On Oct. 2, St. Michael's parish in Cohoes will welcome Rev. Dan Cambra, MIC, for a presentation on the Divine Mercy.
The popular devotion sprung up in the 1930s, when a Polish nun, St. Faustina Kowalska, said she'd had a vision of Jesus in which He asked for devotions to divine mercy on the Sunday after Easter.
St. Faustina was canonized in 2000 by Pope John Paul II, who also instituted Divine Mercy Sunday a week after Easter. The National Shrine of the Divine Mercy in Stockbridge, Mass., where Marian Father Cambra is based, draws Catholics from around the world.
Father Cambra spoke with The Evangelist via email about his upcoming visit to the Albany Diocese.
You plan to discuss the "ABCs" of the Divine Mercy. For readers who aren't familiar with this devotion, how would you explain it?
Father Cambra: Each Sunday, I explain to people the ABCs of mercy and then how they are reflected in that Sunday's readings. The scriptural readings and the words of the presider [at Mass] drip with God's mercy, His Love put into action. A stands for 'ask,' [as in] 'Ask and you shall receive' (Mt 7:7). God wants us to approach Him in petition constantly, repenting of our sins and seeking His mercy for ourselves and the whole world.
B stands for 'be,' [as in] 'Blessed are the merciful, they shall obtain mercy' (Mt 5:7). Be merciful toward others. God wants His mercy to flow through us toward others. He wants us to extend His love and forgiveness just as He does to us.
C stands for 'complete trust in Jesus.' God wants us to know that the graces of His mercy are dependent upon the degree of our trusting relationship with Him. [In talks,] I usually use the story of Adam and Eve to demonstrate this (Gen 1-12).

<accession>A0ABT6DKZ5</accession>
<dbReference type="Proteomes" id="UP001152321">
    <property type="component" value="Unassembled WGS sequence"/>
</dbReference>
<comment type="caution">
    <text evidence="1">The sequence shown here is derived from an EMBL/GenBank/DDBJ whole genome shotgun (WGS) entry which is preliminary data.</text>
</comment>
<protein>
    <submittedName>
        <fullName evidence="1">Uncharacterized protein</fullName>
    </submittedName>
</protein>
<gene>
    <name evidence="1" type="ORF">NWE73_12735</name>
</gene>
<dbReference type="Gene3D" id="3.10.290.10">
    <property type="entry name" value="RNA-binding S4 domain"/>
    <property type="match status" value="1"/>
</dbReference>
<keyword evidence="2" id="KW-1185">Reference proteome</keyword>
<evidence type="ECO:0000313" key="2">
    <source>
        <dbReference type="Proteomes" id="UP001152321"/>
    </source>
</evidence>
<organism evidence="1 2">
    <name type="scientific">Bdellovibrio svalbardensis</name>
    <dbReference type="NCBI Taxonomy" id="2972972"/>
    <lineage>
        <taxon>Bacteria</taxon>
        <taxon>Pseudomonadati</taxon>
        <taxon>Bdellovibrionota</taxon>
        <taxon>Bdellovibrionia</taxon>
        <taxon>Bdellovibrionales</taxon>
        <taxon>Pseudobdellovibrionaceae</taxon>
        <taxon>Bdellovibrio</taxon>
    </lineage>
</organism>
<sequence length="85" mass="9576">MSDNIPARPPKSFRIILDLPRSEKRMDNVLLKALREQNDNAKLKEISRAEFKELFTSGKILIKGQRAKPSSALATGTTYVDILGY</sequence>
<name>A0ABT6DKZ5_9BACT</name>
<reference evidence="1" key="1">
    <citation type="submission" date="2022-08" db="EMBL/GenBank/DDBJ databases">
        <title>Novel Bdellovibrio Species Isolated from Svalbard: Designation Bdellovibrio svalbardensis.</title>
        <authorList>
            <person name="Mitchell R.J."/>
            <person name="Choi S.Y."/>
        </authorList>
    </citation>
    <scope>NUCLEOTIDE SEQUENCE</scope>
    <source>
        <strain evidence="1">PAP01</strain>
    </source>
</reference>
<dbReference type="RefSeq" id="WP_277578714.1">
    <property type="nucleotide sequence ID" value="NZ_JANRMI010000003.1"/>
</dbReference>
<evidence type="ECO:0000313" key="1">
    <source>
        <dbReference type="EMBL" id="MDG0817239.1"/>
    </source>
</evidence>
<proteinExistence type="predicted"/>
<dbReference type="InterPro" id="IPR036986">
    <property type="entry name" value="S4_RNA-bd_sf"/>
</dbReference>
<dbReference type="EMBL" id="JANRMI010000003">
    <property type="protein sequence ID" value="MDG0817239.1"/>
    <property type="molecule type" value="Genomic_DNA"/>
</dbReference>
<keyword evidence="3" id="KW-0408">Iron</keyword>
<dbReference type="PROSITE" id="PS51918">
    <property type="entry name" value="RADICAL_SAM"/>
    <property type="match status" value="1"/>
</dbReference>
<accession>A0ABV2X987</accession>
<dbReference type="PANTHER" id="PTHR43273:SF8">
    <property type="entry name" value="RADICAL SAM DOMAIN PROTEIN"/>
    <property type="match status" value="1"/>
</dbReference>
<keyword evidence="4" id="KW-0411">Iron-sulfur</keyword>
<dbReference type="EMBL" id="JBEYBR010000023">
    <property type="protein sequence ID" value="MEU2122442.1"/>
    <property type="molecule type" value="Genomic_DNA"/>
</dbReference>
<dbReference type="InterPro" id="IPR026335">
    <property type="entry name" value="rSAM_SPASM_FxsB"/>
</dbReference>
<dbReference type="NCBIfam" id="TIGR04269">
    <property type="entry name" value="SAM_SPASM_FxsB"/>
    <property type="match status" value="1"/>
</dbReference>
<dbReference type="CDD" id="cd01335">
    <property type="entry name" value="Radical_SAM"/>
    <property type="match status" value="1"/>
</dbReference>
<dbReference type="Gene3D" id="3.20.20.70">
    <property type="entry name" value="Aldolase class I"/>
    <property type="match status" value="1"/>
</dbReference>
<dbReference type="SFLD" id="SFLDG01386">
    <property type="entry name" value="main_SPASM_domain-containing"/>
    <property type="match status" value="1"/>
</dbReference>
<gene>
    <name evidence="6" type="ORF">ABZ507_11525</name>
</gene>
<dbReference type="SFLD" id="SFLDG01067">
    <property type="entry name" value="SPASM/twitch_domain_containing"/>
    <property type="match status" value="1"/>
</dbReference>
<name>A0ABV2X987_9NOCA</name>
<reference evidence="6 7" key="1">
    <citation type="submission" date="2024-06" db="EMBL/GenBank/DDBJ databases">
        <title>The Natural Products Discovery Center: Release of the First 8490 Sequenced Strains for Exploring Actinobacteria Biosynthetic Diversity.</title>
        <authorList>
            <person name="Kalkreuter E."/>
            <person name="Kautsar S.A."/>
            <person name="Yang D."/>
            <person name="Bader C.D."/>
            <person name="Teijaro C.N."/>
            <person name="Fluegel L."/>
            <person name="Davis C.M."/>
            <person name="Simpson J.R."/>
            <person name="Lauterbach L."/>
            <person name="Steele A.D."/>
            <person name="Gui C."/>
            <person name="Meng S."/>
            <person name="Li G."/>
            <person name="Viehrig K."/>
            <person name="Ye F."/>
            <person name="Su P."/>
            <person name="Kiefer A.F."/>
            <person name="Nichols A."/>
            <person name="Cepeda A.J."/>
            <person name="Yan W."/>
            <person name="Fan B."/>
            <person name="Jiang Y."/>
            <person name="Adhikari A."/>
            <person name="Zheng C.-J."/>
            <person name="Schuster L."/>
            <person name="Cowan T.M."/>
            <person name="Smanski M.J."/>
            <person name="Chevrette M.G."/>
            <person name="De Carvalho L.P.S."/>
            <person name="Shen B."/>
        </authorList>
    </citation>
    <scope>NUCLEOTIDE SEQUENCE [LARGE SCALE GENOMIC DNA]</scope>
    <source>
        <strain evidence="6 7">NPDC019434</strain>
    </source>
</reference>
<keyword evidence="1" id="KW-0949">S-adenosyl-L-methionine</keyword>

You'll be covering a lot of material in a brief time. Can you explain a few other aspects of Divine Mercy?
Father Cambra: The most important aspect of Divine Mercy that I cover is the importance of plenary indulgences as a tool toward spiritual maturity and the sanctification of the Church suffering by the Church militant. This comes up when I speak of the plenary indulgence offered by God on the feast of Divine Mercy, which is the first of the five devotions of Divine Mercy.
Many Catholics - including at primarily Polish parishes like St. Michael's - already have a strong devotion to the Divine Mercy and St. Faustina. In your travels, what differences have you seen in their lives?
Father Cambra: Everybody knows somebody who isn't practicing their faith fully, so I tell a personal story of a loved one who was renewed in his faithfulness. St. Faustina's diary mentions a prayer we should pray for the conversion of others - and I have witnessed this miracle many times.
You're a Marian priest. What connections do you see between the Blessed Mother and the Divine Mercy message?
Mary's immaculate conception is itself the greatest act of mercy that was given Mary. I always include mentioning that in my opening talk on the basics of Divine Mercy.